Integrate over complex contour

  • Thread starter beefcake24
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  • #1
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Evaluate the integral over the contour C when:

f(z) = 1/z and C = {z(t) = sin(t) + icos(t) | 0 <= t <= 2*pi}


I know f(z) = 1/r*e^(-it) = 1/r(cos(t) + isin(t)). But, when I try to take the contour integral by integrating f[z(t)]*z'(t), I get really messy formulas ((1/r*cos(sin(t)) + i*1/r*sin(cos(t)))*(cos(t) + -i*sin(t)), which makes me think I'm missing something.

Can anyone help me out on this? I have a midterm tomorrow and this was one of the practice questions.
 

Answers and Replies

  • #2
lanedance
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what does the contour look like? do you think you could use the residue theorem?
 
  • #3
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I don't know, we haven't covered the residue theorem yet, and we do not need to know the residue theorem for our midterm, so I think we should be able to solve this without it.
 
  • #4
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The contour is just the unit circle, but starting at (0,i) when t=0 instead of (0,0) and traversed clockwise. Does this mean I can just take the negative of the integral around the unit circle? I know traversing a path in the opposite direction just changes the sign of the integral, and I don't think having a different starting point should affect the value, because you are traversing the same path. Can someone confirm this, or if I'm wrong, point me in the right direction?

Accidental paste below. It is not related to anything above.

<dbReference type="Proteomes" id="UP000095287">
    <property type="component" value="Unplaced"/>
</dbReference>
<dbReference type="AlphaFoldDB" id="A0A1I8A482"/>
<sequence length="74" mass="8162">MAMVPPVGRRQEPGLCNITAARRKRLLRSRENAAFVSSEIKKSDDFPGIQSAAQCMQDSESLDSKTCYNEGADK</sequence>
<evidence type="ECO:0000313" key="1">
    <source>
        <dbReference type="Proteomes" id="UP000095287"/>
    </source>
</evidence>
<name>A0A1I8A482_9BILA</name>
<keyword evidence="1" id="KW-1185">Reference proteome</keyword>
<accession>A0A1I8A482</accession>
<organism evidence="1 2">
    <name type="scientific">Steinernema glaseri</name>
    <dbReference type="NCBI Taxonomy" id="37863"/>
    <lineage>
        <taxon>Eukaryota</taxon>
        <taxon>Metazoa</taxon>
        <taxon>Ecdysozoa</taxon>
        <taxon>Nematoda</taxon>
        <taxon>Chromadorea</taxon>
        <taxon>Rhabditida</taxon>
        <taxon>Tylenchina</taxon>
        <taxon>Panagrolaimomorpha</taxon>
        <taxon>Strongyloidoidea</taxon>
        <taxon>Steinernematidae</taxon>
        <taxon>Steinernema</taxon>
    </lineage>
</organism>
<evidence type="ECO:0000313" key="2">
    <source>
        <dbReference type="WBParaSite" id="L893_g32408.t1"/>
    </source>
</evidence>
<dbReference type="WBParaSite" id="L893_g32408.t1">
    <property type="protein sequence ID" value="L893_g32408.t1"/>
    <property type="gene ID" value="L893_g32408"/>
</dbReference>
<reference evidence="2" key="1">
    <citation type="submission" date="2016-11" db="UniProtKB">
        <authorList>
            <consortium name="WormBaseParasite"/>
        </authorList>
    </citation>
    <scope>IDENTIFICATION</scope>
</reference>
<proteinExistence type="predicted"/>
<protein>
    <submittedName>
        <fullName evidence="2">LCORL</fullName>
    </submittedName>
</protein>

• #5
HallsofIvy
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Yes, so it would be better to write z in polar form. [itex]z= cos(t)+ i sin(t)= e^{it}[/itex]
What are 1/z and dz?

That is pretty close to trivial to integrate.

Just as in real integration, integrating over the same path in the opposite direction (you would be integrating from [itex]t= 2\pi[/itex] to 0 rather than vice-versa, changes the sign.

If you want to do it more "directly", remember that [itex]sin(z)= (e^{iz}- e^{-iz})/2i= -i(e^{iz}- e^{-iz})/2[/itex] and [itex]cos(x)= (e^{iz}+ e^{-iz})/2[/itex] so that [itex]sin(z)+ icos(z)= -i(e^{iz}- e^{-iz})/2+ i(e^{iz}+ e^{-iz})/2= e^{-iz}[/itex]. Again, just the previous formula with -iz rather than iz so that [itex]dz= -ie^{-iz}dz[/itex], and now you integrate from 0 to [itex]2\pi[/itex].
 
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  • #6
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Perfect, that was just what I needed to finish the problem. Thanks!
 

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